"In Africa, and much of the developing world, access to knowledge is limited on account of a lack of information and communications infrastructure and connectivity, low levels of literacy, little awareness of available resources [and] how to utilise them, and a lack of localised and locally relevant resources," says CSIR spokesperson Biffy van Rooyen. "The Free Knowledge Communities initiative strives to lower the barriers by providing basic building blocks to enable communities to empower themselves with knowledge." The idea is to ensure communities can not only reach existing free and open source software and content, but also create new content in a culture of sharing and collaboration.
Elive is a Debian-based desktop Linux Live CD distribution with the Enlightenment window manager, version 17. On Tuesday Elive 3.0 was released to the public.
Here are step-by-step instructions for installing and customizing your own Linux system. On the plus side, Linux appeals to those tired of the security woes that plague Microsoft Windows and, of course, to those interested in sampling thousands of free apps. As Linux is free, you won't be encumbered by potential software-licensing frustrations. It attracts developers in particular because of the plentiful development tools that are both powerful and free. Those who venture into Linux fresh from the Windows or Macintosh worlds are often pleased to find that Linux distributions, or distros, approach user interfaces with much more flexibility than those operating systems do. If you install one distro and don't like its look-and-feel, you can switch to other graphical user interfaces—some of which may be Mac-like and some Windows-like—without reinstalling Linux.
"Grid computing is the domain of the enterprise-level business." Not anymore, thanks to a new on-demand grid service from IBM that puts Linux-powered grids in the hands of small- to medium-sized businesses.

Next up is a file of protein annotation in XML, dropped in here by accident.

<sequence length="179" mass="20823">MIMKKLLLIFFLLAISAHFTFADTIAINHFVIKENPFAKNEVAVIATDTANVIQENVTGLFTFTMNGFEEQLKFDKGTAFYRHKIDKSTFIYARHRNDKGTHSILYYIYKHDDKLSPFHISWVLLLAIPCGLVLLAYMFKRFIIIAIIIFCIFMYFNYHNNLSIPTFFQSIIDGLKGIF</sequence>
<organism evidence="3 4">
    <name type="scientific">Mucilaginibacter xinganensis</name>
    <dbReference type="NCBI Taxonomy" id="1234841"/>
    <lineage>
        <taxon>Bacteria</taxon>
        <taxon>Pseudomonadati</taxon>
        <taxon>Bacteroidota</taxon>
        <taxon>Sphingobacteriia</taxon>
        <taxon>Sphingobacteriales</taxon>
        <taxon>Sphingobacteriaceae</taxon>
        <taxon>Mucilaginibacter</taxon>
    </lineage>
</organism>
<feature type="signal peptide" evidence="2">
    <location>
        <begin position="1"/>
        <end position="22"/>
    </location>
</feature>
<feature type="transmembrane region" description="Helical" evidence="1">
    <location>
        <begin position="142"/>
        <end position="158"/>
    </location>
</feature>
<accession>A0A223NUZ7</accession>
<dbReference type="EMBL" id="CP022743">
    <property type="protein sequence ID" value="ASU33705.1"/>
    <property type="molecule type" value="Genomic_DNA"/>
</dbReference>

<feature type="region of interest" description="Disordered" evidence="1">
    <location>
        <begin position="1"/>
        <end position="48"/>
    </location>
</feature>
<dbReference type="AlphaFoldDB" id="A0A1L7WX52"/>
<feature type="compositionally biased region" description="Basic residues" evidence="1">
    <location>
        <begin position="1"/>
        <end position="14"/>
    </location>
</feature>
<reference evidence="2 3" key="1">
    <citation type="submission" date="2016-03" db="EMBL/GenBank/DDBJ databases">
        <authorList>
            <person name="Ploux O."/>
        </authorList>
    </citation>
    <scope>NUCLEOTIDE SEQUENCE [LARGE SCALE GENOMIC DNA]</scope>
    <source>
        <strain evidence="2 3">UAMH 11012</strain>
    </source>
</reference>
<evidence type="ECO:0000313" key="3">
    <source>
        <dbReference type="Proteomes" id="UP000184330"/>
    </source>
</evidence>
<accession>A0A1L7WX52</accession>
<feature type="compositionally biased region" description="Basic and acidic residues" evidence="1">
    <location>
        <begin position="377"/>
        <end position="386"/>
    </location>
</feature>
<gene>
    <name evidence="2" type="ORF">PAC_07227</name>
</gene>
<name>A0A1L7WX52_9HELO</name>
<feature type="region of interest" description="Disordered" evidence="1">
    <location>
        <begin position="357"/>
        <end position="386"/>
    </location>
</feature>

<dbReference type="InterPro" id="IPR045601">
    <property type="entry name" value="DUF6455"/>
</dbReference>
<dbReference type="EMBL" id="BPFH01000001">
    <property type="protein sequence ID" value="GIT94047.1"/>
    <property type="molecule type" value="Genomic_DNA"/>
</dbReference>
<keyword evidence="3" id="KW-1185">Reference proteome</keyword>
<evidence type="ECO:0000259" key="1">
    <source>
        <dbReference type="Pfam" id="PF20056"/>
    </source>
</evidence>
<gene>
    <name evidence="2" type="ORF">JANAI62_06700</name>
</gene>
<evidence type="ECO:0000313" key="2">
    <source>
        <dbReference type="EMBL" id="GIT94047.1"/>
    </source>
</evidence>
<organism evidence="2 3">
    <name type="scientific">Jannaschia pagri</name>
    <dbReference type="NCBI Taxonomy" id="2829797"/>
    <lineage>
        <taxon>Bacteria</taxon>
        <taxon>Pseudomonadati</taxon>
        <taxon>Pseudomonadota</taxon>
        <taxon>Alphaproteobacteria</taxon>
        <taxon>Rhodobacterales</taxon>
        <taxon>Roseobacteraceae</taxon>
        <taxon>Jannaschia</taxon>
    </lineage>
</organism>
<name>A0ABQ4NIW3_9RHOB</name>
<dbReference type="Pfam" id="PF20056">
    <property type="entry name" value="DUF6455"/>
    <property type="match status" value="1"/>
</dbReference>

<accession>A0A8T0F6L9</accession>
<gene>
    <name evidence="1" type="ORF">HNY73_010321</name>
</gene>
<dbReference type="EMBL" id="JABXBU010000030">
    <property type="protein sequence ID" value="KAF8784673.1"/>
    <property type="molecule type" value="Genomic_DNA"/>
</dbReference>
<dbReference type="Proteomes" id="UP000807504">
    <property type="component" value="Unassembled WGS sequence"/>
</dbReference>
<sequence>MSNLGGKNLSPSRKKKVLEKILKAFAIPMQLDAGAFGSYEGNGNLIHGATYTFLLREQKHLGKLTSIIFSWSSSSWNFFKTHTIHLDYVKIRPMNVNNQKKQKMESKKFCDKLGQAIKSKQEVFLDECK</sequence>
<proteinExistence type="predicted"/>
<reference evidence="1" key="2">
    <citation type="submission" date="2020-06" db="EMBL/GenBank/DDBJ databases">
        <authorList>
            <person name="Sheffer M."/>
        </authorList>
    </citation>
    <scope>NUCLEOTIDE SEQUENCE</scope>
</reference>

Mozilla's Firefox browser now officially exists in the eyes of Microsoft. In a filing with the SEC, Mozilla was acknowledged for the first time by the software giant as a competitor. Even as we wait, and wait, and wait, for Microsoft's next desktop contribution, the MS crew remains confident about its ability to keep up.
Linux is an enterprise player, and customer demand will force Microsoft to make its products interoperate with Linux, says Stuart Cohen, CEO of Open Source Development Labs (OSDL), an organization that fosters the development and adoption of Linux.
Red Hat is accusing Microsoft of getting its facts wrong in its latest attack on Linux security. In an update on security at Microsoft’s recent worldwide partner conference, the company’s security head Mike Nash took aim at Linux and singled out Red Hat.
Such public policy proposals have become a familiar challenge for Microsoft abroad, as national and local governments in countries such as Brazil, India and China have latched on to the promise of open-source software.Governments have been attracted by the prospect of using software with code open to inspection and adaptation, while also employing the software to stimulate the development of local software industries not dependent on Microsoft. At home, though, the Massachusetts recommendation represents something new. The plan, proposed by the state's chief information officer, is open for public comment until the end of next week. If Microsoft cannot overturn the proposal, it could become an influential policy that helps to shape the thinking of other local US authorities.
SEATTLE, Sept. 1 /PRNewswire/ -- TUX Magazine, the first and only magazine for the new Linux user, today announced the winners of its first-annual Readers' Choice Awards. TUX has soared in popularity, gaining over 50,000 readers in its first six months of publication. "We were amazed by both the quantity and quality of the choices that were available for TUX's inaugural Readers' Choice Awards," commented Carlie Fairchild, SSC Publications' VP of Marketing and Sales. "Not only are the most popular applications getting ever more, but many new entrants keep arriving to push the market forward by leaps and bounds. It's clear that desktop Linux has arrived."